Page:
In music, timbre ( ), also known as tone color or tone quality (from psychoacoustics), is the perceived sound quality of a musical note, sound or tone. Timbre distinguishes different types of sound production, such as choir voices and musical instruments. It also enables listeners to distinguish different instruments in the same category (e.g., an oboe and a clarinet, both woodwind instruments). In simple terms, timbre is what makes a particular musical instrument or human voice have a different sound from another, even when they play or sing the same note. For instance, it is the difference in sound between a guitar and a piano playing the same note at the same volume. Both instruments can sound equally tuned in relation to each other as they play the same note, and while playing at the same amplitude level each instrument will still sound distinctively with its own unique tone color. Experienced musicians are able to distinguish between different instruments of the same ty ...
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Interaural Time Difference
The interaural time difference (or ITD) when concerning humans or animals, is the difference in arrival time of a sound between two ears. It is important in the localization of sounds, as it provides a cue to the direction or angle of the sound source from the head. If a signal arrives at the head from one side, the signal has further to travel to reach the far ear than the near ear. This pathlength difference results in a time difference between the sound's arrivals at the ears, which is detected and aids the process of identifying the direction of sound source. When a signal is produced in the horizontal plane, its angle in relation to the head is referred to as its azimuth, with 0 degrees (0°) azimuth being directly in front of the listener, 90° to the right, and 180° being directly behind. Different methods for measuring ITDs *For an abrupt stimulus such as a click, onset ITDs are measured. An onset ITD is the time difference between the onset of the signal reaching two ea ...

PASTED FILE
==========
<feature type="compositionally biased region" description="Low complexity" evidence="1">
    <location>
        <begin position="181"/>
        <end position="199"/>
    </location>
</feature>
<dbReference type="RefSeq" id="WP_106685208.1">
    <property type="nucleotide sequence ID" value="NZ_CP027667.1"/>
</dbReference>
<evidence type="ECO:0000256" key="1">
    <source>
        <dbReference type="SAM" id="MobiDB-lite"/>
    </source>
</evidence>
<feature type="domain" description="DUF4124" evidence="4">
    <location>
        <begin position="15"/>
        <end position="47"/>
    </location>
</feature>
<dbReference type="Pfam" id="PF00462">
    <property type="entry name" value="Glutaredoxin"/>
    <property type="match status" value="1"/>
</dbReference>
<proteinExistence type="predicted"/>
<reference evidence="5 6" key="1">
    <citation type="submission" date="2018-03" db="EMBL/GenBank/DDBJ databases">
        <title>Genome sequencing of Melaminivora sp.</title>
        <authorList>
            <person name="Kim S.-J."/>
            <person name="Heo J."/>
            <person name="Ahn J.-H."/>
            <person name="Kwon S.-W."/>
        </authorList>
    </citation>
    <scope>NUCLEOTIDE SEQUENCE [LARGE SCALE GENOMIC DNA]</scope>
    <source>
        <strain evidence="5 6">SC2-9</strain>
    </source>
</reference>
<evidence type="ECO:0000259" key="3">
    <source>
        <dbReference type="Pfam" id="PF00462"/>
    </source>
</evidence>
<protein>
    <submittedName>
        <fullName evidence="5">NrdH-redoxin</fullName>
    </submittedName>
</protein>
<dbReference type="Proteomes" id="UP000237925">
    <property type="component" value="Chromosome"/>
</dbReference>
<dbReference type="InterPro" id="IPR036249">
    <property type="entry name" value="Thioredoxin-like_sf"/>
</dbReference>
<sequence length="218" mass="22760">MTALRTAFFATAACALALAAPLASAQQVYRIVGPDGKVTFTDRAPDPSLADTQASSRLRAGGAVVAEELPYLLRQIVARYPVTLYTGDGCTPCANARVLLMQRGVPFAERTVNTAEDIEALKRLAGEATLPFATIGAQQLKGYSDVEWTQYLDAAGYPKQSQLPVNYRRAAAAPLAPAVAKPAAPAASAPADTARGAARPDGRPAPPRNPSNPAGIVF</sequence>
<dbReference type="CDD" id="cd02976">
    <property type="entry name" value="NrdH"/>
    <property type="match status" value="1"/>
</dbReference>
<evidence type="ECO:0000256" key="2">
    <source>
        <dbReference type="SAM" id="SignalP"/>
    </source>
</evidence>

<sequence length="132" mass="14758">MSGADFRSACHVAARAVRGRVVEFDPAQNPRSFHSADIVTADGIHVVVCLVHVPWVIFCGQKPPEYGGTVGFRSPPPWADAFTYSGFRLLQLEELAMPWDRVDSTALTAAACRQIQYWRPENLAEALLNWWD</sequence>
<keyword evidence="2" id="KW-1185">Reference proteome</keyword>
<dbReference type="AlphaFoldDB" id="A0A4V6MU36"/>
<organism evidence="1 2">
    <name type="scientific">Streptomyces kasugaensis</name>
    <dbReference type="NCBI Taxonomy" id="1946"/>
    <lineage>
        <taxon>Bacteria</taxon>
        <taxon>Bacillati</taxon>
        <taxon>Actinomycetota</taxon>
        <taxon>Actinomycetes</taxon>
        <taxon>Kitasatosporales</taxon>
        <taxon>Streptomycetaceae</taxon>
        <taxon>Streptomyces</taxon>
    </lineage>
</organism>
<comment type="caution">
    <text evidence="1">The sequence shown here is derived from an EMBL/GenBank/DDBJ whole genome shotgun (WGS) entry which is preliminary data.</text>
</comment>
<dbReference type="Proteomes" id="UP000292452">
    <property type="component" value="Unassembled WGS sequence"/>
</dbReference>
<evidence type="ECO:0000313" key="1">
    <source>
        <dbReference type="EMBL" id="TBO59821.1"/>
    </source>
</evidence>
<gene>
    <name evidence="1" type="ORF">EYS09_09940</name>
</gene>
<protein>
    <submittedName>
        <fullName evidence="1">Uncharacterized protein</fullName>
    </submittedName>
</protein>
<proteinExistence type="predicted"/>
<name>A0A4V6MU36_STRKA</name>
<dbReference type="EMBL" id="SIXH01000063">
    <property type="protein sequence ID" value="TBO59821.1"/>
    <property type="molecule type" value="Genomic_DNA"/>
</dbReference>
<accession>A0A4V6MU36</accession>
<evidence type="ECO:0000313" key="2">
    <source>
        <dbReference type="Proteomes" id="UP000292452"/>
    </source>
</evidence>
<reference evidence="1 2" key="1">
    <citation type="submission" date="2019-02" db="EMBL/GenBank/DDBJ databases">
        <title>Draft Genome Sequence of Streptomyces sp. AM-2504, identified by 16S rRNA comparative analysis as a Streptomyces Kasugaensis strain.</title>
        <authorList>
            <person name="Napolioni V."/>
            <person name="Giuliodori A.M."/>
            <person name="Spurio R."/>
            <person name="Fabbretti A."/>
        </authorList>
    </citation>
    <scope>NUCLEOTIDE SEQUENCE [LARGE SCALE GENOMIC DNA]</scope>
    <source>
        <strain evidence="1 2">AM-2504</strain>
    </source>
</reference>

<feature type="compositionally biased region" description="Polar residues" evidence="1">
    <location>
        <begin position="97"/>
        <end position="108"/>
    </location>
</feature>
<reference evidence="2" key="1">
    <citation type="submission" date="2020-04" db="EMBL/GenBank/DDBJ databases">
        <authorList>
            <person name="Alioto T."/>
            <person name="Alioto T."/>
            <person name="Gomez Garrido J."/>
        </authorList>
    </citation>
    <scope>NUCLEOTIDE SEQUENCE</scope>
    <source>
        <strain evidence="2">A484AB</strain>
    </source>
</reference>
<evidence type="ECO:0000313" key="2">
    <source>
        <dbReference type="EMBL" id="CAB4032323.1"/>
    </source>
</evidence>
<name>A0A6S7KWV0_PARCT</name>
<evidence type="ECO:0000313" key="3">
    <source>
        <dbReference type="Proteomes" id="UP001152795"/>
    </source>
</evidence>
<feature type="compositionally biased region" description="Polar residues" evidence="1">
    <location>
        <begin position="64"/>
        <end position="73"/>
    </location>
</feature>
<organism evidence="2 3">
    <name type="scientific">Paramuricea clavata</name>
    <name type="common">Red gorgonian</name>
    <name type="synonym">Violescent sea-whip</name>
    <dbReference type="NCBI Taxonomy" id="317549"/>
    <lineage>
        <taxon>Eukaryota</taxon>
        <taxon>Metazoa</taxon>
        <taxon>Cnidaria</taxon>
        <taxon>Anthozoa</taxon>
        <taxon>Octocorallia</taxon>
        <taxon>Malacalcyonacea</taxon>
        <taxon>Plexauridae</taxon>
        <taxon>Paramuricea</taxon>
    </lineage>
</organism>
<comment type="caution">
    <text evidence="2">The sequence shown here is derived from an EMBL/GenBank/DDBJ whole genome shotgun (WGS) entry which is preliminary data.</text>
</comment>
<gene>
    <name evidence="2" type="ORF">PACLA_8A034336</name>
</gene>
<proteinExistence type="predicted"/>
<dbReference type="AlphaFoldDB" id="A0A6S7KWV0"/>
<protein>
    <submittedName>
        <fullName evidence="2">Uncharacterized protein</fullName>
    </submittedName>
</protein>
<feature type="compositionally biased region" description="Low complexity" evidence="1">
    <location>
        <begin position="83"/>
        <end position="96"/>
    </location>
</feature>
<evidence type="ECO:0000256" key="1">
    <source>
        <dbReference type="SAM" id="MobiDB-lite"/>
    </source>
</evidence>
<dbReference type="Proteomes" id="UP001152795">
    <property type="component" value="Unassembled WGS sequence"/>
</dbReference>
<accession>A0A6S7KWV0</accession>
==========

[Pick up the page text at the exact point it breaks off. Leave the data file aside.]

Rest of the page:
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Prior Probability
In Bayesian statistical inference, a prior probability distribution, often simply called the prior, of an uncertain quantity is the probability distribution that would express one's beliefs about this quantity before some evidence is taken into account. For example, the prior could be the probability distribution representing the relative proportions of voters who will vote for a particular politician in a future election. The unknown quantity may be a parameter of the model or a latent variable rather than an observable variable. Bayes' theorem calculates the renormalized pointwise product of the prior and the likelihood function, to produce the ''posterior probability distribution'', which is the conditional distribution of the uncertain quantity given the data. Similarly, the prior probability of a random event or an uncertain proposition is the unconditional probability that is assigned before any relevant evidence is taken into account. Priors can be created using a numb ...
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Phase (waves)
In physics and mathematics, the phase of a periodic function F of some real variable t (such as time) is an angle-like quantity representing the fraction of the cycle covered up to t. It is denoted \phi(t) and expressed in such a scale that it varies by one full turn as the variable t goes through each period (and F(t) goes through each complete cycle). It may be measured in any angular unit such as degrees or radians, thus increasing by 360° or 2\pi as the variable t completes a full period. This convention is especially appropriate for a sinusoidal function, since its value at any argument t then can be expressed as \phi(t), the sine of the phase, multiplied by some factor (the amplitude of the sinusoid). (The cosine may be used instead of sine, depending on where one considers each period to start.) Usually, whole turns are ignored when expressing the phase; so that \phi(t) is also a periodic function, with the same period as F, that repeatedly scans the same range of ...
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Amplitude